As we discussed before, any reward received from an interest-bearing activity will attract interest income taxes.
Tax-Free Crypto Transactions
The following are some crypto transactions that have no tax consequences. In other words, tax-free crypto transactions.
Gifting crypto and receiving crypto as a gift are both tax-free in Sweden.
Crypto donations are tax deductible in Sweden, but there are limitations. You can only deduct donations to charities identified by the Swedish Tax Agency, and you can only deduct 25% of the donated amount (or a maximum of 1,500 kr).
Airdrops & Hardforks
Airdrops and hard forks do not qualify as taxable events in Sweden. Hence, they are tax-free.
Buying and Holding Crypto
Buying and holding also don’t qualify as taxable events. Hence, buying and holding crypto in Sweden is tax-free.
Transferring Crypto Between Wallets
It’s only considered a disposal event if you exchange crypto for fiat currency. Since that’s not what you’re doing when transferring crypto from one wallet to another, there are no tax consequences. Hence, transferring crypto between wallets is tax-free.
How to Avoid Crypto Taxes in Sweden
Firstly, there’s no legal way to avoid crypto taxes in Sweden. Doing that can get you in jail, or you may have to pay hefty amounts of penalty, or both. Taking that risk is obviously not worth it. So, it’s better you pay your taxes accurately and honestly.
That said, there are tax-saving strategies existing within the legal framework of Sweden that you can utilize to reduce your tax liability.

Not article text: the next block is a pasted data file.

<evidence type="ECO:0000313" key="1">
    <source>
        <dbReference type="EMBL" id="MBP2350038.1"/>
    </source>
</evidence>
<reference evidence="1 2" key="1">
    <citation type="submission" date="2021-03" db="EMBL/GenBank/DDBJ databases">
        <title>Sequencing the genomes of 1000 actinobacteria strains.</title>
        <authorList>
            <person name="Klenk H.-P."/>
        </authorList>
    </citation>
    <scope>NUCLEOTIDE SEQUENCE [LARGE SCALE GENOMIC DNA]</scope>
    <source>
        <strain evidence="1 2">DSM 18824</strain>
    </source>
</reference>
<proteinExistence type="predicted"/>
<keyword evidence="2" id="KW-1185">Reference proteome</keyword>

Gifting crypto is one of them. You can gift crypto to your spouse or someone within your family to realize a gain without triggering a tax event (since gifting and receiving crypto gifts are tax-free in Sweden). So, you get to keep your crypto within the family while reducing your tax bill.
Tax loss harvesting is another popular strategy to save more taxes, where you sell the cryptocurrencies sitting at a loss to use it to offset your gains.
Other than that, you can always consult a tax professional who can help you customize a plan specific to your situation.
How to Report Crypto Taxes in Sweden
The financial year in Sweden starts on January 1 and ends on December 31. You must report all your crypto gains and earnings on Section D of the K4 tax form. That’s if you use paper forms. Instead, a better way to report your crypto taxes in Sweden is with this online portal.
Make sure you do your due diligence in accurately reporting and calculating all your gains and taxes. You can make the whole process incredibly easy by integrating your crypto wallets and exchanges with Bitcoin.Tax.